And on the issue of collaboration I must sincerely thank both the SNP Government, and the Labour Party and of course the Greens for their collaboration on the rocky road to bringing us more democracy in how our universities are governed. This was not an issue we were able to bring with us, those I referred to as ‘my colleagues the university Principals’, but hope springs eternal and I’m a great believer in the redemptive effect of good experience, so I’m hoping this will indeed be a win-win situation for all of us who want to see a forward looking university sector.

Finally, rather than being disheartened by the Brexiteer’s call to Take Back Control, we should make it our own slogan, and take control of the debate, I think that’s the challenge for us all..

Lastly, then, I’d like to thank you all for coming along this evening. It’s so good to see colleagues both from the UCU and our sister unions, but also from the wider sector and of course from the Scottish government and the other parties at Holyrood here.

And of course, as is proper I need to express my thanks to some people who really have been the heart of the team I’ve played a part of, over the last 2 years, and without whose help it just wouldn’t have been possible to make any of the achievements we’ve been successful in.

Firstly of course, there is the core of the Union team here in Scotland who make the elected officials’ job possible, who I’m really pleased have made it tonight, together with my other union officers, and colleagues from the Scottish executive. David Anderson, our immediate past president was unable to make it as he was at a negotiators meeting in London, so he gives his apologies.

But I’d also like to make a few additional points of thanks. At my own University – Glasgow Caledonian University I’ve had the benefit of the support of some great colleagues – too many to mention, but I just want to put on record the fantastic help they’ve all been to me, and to others at GCU.

And of course like most people, I would never have been able to do half of this without the long suffering support of my partner of almost 30 years, Mhairi McGowan, who although she won’t admit it, has probably forgotten more about trade unions, than I’ve ever learned in my time as a union official. I need to thank her, and my three kids for putting up with all the stresses and strains that come with living with anyone active in the movement.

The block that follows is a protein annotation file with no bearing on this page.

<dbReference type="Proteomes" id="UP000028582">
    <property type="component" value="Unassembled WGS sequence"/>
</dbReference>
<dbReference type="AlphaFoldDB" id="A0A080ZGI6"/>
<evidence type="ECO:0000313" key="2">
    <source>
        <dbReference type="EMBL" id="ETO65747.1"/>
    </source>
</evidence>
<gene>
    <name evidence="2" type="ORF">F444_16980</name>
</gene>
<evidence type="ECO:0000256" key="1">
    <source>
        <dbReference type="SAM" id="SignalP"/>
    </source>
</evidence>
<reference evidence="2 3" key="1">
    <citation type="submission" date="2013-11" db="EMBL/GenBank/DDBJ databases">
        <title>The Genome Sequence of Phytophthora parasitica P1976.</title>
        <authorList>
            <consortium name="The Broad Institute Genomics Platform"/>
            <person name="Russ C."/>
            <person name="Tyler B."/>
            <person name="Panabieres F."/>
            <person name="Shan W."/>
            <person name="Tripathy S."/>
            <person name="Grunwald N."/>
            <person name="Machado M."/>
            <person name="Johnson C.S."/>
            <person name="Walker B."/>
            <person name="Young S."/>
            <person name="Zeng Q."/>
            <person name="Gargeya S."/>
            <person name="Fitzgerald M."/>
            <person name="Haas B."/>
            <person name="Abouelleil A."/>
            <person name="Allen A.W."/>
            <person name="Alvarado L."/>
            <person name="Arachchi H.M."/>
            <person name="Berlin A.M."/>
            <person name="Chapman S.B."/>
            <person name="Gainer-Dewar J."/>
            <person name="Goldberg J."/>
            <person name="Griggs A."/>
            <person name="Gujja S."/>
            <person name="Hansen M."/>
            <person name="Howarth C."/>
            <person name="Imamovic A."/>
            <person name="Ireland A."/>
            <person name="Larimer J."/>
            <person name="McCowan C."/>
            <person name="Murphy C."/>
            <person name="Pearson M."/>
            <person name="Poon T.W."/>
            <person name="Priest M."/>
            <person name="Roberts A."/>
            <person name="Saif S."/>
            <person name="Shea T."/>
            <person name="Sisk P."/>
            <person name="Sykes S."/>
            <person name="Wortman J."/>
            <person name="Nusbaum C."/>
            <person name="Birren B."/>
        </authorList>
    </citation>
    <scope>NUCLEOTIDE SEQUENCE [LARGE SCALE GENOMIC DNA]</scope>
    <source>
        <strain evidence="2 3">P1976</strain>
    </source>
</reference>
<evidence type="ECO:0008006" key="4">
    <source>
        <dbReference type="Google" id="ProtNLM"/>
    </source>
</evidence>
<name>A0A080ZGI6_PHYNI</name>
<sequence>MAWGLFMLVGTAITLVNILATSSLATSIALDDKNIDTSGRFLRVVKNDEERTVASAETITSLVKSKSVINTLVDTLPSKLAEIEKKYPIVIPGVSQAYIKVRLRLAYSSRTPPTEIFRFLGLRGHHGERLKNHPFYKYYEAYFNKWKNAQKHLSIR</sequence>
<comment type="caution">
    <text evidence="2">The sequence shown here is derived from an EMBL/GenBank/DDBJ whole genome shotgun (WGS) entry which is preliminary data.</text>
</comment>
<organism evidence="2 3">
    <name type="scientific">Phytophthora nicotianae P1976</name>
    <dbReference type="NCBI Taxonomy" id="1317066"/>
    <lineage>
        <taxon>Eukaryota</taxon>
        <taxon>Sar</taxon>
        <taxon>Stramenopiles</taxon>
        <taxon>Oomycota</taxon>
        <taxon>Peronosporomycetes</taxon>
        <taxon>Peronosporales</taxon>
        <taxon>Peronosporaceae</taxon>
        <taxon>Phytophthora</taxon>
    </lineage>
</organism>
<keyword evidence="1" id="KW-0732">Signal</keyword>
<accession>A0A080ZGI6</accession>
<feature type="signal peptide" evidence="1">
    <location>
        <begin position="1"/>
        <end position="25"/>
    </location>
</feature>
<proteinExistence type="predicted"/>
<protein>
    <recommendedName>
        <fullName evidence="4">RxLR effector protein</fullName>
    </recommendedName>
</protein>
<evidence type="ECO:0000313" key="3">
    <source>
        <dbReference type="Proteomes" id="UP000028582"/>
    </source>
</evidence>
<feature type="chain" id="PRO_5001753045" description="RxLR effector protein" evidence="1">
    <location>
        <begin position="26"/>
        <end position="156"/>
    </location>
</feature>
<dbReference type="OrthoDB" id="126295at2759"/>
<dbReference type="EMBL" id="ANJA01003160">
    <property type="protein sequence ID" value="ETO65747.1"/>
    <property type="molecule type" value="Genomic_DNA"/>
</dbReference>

So the next two years I’m sure will be challenging for the union, but I’m so glad that it will now be in the hands of my good colleague Ann Gow the new President elect, and her deputy as Vice President Eurig Scandrett.

Ann I know will chair the meetings far better than I have – although you know she had the cheek to say to me, when I successfully, successfully, got through our last Congress, on time and with no piece of business falling off the end, “you know, she said, you have a very laid back attitude to standing orders” So that was me told, and I reckon that’s everybody warned.

I’ve no doubt Ann is going to make her mark even more in the union over this coming period and in the longer term future.  So to conclude, I’d like to thank you all very much for coming and I hope you’ve enjoyed the evening as much as I have.’


STUC Equality Rep award

Dundee UCU’s branch president Sharon Sweeney was the proud recipient of this year’s STUC Equality Rep award, presented by the First Minister Nicola Sturgeon MSP at STUC Congress in Aviemore in April.

Pic by Fraser Band - 07984 163 256

STUC 2017 congress at Aviemore.

Sharon was presented with the award due to her outstanding work on promoting equality and tackling discrimination.   Sharon has pursued the disability equality agenda, and through negotiations with her employer has successfully negotiated a Disability Leave Policy, one of only a few in higher education.  The policy includes provision for disability leave in long term absence situations, so that disabled staff are not penalised or subject to unfair absence management procedures within the sickness absence process. Following the agreement of this policy, Sharon then instigated a UCU training session together with UCU’s National Head of Equality, Helen Carr, and the Human Resources Director of Dundee University, to show the positive outcomes for good negotiations and best practice around Disability Leave policies.

Staff, students and university principals launch a Manifesto for the Mobility of Talent

UCU Scotland have joined with NUS and Universities Scotland to make a joint statement on the need to have a more open approach to immigration with the return of post-study work visas, and to guarantee the rights of EU citizens working in our universities to work and live here.  You can see the joint press release issued below and read the joint statement here.

Students, staff and principals have called on political parties contesting the General Election to support a Manifesto for Mobility of Talent which focuses on three clear immigration and mobility policies for Scotland.

Political parties’ manifestos for the General Election on the 8 June are expected to be published in the coming days.